these drugs had to go through so much testing for their actual clinical uses, and i understand that. likewise for their PCT uses.. but shouldn't we be more willing to test out these drugs?

    the FEW things i have read about this and the even FEWER personal experiences i have read are all very positive
    At the same time though, there are many products that have proven uses but the respective companies/etc who developed the product dont have the funds to get FDA approval aka seaspure

  21. #21
    freakinhuge is offline Senior Member
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    will definitely give torem a try, but I have always used the clomid and nolva, It alwys worked for me.

  22. #22
    Swifto's Avatar
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    Quote Originally Posted by stevey_6t9 View Post
    i understand that nolva in that study boosted LH and test, but what happens after cessation of its use? wouldnt you need a follow up study on the same subjects to determine 4 weeks later which subjects HPTA was restored more rather then which SERM initially boosted levels.
    These studies usually have follow ups at 8, 12 and 24 weeks. I will look at the full paper.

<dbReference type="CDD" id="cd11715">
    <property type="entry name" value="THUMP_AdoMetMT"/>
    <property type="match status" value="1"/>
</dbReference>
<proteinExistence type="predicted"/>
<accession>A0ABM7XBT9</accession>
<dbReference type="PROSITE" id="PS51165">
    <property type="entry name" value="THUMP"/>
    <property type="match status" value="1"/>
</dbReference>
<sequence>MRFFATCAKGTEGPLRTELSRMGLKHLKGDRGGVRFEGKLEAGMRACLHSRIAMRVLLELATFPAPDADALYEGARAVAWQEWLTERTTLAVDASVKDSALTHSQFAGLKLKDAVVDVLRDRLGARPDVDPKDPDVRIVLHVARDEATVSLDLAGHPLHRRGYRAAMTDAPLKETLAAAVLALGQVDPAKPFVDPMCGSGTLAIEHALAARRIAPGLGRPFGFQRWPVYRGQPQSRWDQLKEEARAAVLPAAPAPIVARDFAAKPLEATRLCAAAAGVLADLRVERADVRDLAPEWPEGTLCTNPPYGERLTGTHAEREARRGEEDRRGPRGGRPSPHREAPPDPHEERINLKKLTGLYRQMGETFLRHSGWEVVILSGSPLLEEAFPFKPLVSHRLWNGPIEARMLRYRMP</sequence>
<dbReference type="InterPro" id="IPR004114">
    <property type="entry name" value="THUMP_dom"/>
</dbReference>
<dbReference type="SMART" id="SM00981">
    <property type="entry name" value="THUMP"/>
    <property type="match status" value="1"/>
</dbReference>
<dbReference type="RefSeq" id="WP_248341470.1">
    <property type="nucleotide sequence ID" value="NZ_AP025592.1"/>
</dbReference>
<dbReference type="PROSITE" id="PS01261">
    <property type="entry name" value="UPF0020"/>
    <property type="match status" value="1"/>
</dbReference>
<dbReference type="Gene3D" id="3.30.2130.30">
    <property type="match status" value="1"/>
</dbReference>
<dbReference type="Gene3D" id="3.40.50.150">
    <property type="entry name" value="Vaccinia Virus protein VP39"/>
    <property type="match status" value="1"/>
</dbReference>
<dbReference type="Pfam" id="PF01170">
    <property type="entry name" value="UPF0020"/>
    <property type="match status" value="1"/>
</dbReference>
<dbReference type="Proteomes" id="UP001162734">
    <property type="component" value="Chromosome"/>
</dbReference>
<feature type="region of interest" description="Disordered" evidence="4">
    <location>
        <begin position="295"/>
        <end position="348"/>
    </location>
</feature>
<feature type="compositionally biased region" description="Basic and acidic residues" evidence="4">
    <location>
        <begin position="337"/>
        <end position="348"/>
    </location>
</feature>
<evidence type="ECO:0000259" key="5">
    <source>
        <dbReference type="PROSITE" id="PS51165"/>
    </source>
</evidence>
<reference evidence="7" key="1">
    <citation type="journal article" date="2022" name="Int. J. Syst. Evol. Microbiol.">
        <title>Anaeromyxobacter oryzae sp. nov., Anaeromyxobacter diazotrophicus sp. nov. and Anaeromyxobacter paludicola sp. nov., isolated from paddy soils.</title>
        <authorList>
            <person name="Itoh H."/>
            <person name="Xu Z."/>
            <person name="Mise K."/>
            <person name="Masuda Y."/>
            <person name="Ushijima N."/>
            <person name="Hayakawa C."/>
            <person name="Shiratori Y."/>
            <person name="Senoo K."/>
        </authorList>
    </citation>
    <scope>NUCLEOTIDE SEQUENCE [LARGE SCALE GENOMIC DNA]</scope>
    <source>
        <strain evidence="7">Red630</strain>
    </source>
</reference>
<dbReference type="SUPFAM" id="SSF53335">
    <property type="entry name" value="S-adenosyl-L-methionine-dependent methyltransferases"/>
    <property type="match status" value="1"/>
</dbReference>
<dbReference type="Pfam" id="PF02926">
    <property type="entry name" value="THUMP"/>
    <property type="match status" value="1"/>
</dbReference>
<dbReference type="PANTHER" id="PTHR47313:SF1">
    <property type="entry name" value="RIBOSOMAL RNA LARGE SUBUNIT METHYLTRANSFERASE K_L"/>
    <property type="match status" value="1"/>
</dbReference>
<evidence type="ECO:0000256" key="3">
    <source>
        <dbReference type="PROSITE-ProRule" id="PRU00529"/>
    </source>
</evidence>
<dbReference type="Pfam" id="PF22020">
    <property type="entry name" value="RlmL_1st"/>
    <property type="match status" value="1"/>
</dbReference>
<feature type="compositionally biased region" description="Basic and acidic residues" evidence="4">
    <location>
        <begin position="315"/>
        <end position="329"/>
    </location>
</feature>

Quote Originally Posted by Standby View Post
    i like that
    I am wrong, I was being cocky!

    Quote Originally Posted by alpenguy View Post
    You are reaching superhuman status. Thanks for your hard work and sharing. Although, I do have a question that has been bothering me for quite sometime( other than the multitude of HCG questions I have had)

    It seems many members whom give advice here on the relentless " what do I do now?" quote the norm for pct serms,
    Clomid 100/50/50/20
    Nolva 40/40/20/20, and so on, yet most of the time the OP's thread does not state the actual amount of compounds used. Yet the same is suggested. I, have, but will not take Clomid, just cant handle it. But i have taken Nolva for years. But in a fashion that works with amounts and duration. I m no pro, but it would be welcomed to see such an 'amortization' if you will, on pct vs. aas usage.
    Ha ha... Thanks.

    You got me a little confused, but are you refering to the compound and their dosages changing with the various AAS used and their doses?

  23. #23
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    Quote Originally Posted by Vullfromsc View Post
    torem is fda approved for the same thing as clomid and nolva are though

    these drugs had to go through so much testing for their actual clinical uses, and i understand that. likewise for their PCT uses..
    Oh yeah, cause the stuff approved by the FDA is always safe. Like an approval stamp from God really. Hey hold on one sec, I gotta light my cig..